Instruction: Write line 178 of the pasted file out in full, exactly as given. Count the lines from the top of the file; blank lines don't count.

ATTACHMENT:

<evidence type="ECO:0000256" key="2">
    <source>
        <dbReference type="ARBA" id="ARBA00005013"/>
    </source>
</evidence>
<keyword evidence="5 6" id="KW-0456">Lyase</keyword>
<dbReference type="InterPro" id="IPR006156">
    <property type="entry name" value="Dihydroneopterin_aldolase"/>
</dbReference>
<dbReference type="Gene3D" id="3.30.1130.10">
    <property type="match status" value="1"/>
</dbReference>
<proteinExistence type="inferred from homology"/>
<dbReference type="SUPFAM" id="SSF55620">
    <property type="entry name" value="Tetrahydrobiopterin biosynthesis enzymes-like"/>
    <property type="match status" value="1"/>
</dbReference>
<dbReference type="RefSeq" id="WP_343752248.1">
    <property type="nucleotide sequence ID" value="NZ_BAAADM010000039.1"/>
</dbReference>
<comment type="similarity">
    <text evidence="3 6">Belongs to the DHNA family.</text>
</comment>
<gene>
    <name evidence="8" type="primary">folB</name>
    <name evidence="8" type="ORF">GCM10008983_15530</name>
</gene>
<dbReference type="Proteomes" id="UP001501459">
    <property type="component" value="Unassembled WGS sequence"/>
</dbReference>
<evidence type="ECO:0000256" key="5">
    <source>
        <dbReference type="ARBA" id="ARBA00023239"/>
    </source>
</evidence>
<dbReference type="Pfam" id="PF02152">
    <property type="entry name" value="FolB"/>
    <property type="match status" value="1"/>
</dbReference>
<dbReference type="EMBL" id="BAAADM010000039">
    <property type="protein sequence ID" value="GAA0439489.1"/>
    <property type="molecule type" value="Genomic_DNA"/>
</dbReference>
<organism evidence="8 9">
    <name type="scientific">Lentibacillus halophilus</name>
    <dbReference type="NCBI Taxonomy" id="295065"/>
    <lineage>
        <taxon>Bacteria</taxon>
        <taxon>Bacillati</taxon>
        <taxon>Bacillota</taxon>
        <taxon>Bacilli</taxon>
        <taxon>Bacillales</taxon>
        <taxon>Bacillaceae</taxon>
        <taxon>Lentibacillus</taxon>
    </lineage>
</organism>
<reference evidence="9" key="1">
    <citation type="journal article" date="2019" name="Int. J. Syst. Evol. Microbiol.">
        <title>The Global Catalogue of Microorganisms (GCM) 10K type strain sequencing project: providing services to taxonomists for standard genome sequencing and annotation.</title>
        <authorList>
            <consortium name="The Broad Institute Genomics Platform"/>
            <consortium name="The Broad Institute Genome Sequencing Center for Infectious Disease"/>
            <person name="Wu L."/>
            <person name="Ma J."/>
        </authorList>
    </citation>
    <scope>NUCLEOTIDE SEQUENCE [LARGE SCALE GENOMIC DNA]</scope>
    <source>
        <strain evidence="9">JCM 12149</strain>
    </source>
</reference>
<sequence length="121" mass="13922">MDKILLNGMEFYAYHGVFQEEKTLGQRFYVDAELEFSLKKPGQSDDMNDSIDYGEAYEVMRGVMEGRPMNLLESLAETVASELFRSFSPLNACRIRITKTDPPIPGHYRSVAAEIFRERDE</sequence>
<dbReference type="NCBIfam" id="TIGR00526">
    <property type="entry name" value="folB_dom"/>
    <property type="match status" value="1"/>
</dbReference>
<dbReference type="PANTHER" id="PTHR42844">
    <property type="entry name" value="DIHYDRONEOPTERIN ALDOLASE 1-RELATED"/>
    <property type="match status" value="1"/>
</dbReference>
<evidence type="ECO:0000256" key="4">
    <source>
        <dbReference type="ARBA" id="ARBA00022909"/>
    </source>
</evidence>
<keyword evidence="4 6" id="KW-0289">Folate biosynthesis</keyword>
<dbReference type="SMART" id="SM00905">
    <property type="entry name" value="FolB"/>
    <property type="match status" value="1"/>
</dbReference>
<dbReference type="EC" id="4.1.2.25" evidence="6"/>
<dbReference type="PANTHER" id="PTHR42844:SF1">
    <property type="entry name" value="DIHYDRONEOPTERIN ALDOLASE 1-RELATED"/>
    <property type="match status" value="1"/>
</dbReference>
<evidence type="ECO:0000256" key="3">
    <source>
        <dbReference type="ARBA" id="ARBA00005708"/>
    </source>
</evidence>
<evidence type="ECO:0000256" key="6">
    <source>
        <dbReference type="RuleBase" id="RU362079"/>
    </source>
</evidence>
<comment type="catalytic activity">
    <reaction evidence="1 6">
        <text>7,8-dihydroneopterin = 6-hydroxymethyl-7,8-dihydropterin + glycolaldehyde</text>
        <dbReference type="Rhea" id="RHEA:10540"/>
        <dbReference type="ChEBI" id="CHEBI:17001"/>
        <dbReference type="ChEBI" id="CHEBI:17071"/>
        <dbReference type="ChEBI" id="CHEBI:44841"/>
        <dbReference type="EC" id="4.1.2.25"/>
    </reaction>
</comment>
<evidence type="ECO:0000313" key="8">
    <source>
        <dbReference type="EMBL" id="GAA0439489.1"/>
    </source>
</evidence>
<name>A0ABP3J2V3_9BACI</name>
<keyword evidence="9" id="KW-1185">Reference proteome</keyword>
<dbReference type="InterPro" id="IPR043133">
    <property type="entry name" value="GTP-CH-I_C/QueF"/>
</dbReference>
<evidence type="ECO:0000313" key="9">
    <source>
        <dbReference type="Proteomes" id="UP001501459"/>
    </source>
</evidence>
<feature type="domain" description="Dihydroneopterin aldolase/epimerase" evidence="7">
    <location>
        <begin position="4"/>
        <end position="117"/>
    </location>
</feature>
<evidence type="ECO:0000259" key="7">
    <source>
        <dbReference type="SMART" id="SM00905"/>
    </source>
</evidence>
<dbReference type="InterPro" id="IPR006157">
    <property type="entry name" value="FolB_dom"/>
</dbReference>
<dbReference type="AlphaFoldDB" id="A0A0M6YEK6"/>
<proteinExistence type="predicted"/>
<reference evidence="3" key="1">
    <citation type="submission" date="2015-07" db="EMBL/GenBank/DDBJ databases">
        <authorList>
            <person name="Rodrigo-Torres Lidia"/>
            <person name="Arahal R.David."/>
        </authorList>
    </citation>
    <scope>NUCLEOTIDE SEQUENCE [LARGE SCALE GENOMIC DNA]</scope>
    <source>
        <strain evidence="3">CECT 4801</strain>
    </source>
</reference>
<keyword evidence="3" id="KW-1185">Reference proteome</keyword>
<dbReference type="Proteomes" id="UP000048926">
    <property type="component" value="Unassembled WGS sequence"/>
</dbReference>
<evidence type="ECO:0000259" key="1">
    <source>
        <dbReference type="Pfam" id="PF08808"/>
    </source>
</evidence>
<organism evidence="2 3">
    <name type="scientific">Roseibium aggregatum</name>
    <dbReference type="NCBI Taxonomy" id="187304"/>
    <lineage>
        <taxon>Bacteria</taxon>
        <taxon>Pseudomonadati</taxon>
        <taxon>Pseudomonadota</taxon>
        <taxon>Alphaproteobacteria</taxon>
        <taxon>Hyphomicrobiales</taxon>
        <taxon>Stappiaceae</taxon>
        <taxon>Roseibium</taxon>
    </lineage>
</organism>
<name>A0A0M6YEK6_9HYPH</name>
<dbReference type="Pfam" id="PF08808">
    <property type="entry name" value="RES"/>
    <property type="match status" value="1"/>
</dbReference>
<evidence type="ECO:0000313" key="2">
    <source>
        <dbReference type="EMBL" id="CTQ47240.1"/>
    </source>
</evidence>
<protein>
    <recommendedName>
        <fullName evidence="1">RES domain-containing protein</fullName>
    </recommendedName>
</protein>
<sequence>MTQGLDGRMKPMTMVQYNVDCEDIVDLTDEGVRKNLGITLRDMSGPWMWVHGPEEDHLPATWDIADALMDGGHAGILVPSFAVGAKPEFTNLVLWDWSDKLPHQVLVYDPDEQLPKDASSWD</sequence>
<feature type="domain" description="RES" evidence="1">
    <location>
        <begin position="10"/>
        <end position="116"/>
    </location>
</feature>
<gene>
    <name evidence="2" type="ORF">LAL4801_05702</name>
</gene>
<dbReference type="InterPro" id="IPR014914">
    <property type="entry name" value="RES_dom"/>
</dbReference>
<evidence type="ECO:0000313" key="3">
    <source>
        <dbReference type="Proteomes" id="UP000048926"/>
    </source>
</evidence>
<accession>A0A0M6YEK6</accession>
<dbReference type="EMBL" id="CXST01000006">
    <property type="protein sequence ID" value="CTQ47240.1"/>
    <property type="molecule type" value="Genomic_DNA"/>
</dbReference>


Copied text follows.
        <taxon>Roseibium</taxon>